That is hardly conclusive evidence of the program's success, but it was enough to convince the state legislature to vote in January to spend another $3 million to launch New Jersey's second correctional boot camp, for young adults between 18 and 30 years old.
In April, the state Department of Corrections quietly opened the new facility in Woodland Township, Burlington County with 70 inmates and without the spotlight that shone when the first boot camp opened. There was no visit from Gov. Whitman, and no media tours of the grounds have been permitted.
Corrections officials say the boot camp is not yet in full swing. The facility, located on the grounds of the New Lisbon Developmental Center, eventually will accommodate 120 cadets - as the youthful inmates of the camps are known, said Department of Corrections spokesman Bob McHugh.
The Woodland facility is modeled after the first juvenile boot camp in Tabernacle: two months in an ``indoctrination'' unit that serves as a transition to the military lifestyle, about six months at the boot camp itself, then an average of six months in the intensive aftercare supervision program.
Like the juvenile camp, which houses offenders 14 to 18 years old, the young-adult camp is voluntary. Participants are largely nonviolent offenders incarcerated at the state's adult correctional facilities. Most are at or near parole, McHugh said.
The facility opened at a time when enthusiasm for correctional boot camps, once touted as a solution to prison overcrowding and high juvenile-crime rates, had dampened nationwide. A 1996 National Institute for Justice study said boot camps appealed to politicians and the public but lacked definitive proof of success.
``In general, there haven't been any dramatic results in terms of successes across the country at boot camps, and I would suspect . . . that New Jersey's likely to find the same thing,'' said James Finckenauer, a professor at the Rutgers University School of Criminal Justice in Newark.
A 1996 study by the U.S. Department of Justice's Office of Juvenile Justice and Delinquency Prevention found that boot camps in Cleveland, Denver and Mobile, Ala., did not reduce recidivism - former participants committing new crimes. That study also said a pivotal factor in a boot camp's success is aftercare, which is similar to parole but involves more intensive supervision.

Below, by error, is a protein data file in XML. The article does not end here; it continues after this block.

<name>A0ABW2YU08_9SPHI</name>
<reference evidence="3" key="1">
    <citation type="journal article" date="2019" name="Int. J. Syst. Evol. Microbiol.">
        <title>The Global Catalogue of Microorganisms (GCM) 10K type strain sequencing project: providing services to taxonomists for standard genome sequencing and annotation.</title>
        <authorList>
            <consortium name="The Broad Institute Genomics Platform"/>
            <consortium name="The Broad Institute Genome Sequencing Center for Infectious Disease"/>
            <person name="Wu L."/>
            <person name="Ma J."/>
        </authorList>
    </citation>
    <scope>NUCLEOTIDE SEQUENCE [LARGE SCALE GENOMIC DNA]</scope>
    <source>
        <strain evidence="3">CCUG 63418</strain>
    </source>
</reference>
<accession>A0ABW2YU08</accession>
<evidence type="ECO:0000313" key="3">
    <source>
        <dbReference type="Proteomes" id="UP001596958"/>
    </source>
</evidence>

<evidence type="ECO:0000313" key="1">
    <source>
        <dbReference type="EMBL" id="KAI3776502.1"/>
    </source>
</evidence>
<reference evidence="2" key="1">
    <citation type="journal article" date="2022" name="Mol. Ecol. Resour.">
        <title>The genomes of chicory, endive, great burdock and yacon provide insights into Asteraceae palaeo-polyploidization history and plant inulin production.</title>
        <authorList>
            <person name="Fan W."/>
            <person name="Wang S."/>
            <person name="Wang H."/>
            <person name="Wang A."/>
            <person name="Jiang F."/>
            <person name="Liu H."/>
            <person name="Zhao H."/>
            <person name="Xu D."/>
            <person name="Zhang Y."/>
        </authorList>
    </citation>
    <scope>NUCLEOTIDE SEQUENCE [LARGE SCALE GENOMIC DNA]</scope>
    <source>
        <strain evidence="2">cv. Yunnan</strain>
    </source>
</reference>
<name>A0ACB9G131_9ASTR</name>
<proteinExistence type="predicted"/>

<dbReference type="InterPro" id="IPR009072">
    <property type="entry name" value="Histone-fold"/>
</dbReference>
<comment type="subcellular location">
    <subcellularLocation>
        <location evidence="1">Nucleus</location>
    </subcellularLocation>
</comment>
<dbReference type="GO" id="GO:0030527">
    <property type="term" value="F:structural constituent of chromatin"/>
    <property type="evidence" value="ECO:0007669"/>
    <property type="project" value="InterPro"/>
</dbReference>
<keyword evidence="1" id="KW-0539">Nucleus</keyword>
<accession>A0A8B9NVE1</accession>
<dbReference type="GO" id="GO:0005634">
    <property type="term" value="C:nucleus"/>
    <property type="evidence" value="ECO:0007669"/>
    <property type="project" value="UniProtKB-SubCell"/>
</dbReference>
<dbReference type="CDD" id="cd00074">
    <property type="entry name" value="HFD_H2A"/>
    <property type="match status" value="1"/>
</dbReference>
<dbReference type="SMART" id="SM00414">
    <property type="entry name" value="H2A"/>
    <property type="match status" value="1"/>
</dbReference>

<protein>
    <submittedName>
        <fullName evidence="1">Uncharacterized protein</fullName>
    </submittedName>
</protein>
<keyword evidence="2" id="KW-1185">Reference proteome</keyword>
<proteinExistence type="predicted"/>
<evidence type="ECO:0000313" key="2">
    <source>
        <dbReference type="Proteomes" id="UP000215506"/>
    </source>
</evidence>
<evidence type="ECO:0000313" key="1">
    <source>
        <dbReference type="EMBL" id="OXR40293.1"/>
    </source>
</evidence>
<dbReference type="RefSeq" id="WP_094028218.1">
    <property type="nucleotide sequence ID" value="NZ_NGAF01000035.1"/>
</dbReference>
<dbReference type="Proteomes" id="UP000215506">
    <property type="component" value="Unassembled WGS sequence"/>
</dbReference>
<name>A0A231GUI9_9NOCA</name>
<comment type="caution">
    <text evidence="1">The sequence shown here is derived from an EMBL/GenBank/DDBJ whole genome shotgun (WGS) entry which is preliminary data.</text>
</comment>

In New Jersey, aftercare also includes mentoring, job placement and coordination of such social services as drug and alcohol treatment, said Beth Kuhles, spokeswoman for the state Juvenile Justice Commission. Aftercare programs are individually designed for the boot-camp inmates before they are released.
The young-adult boot camp will have a similar setup, McHugh said. But Juvenile Justice officials, while somewhat believing that the first camp has been successful, concede that the jury is still out.
``I think we have some reason to be optimistic,'' Wilcenski said. ``I think it's too early to tell conclusively how well we're doing in aftercare, but I think the first platoon seems to show promise.''
The Juvenile Justice Commission is conducting a two-year study of the boot camp, analyzing cost, recidivism rates, the effect on overcrowding, and other issues. The state legislation that permitted the boot camp required the study, which is slated for completion by February.
In the meantime, justice officials point to statistics as initial proof of success.
Of 177 juvenile inmates who have participated in New Jersey's boot camp since its inception, 139 have graduated. Of those, 34, or 24.5 percent, have returned to jail or are in the process of doing so. About one-quarter of the 34 who returned were sent back because they had committed a new crime; the rest had violated their parole.
Those numbers compare with an overall 65 percent recidivism rate in the state's juvenile-justice system, although that number is an estimate and is not based on recent data, Kuhles said.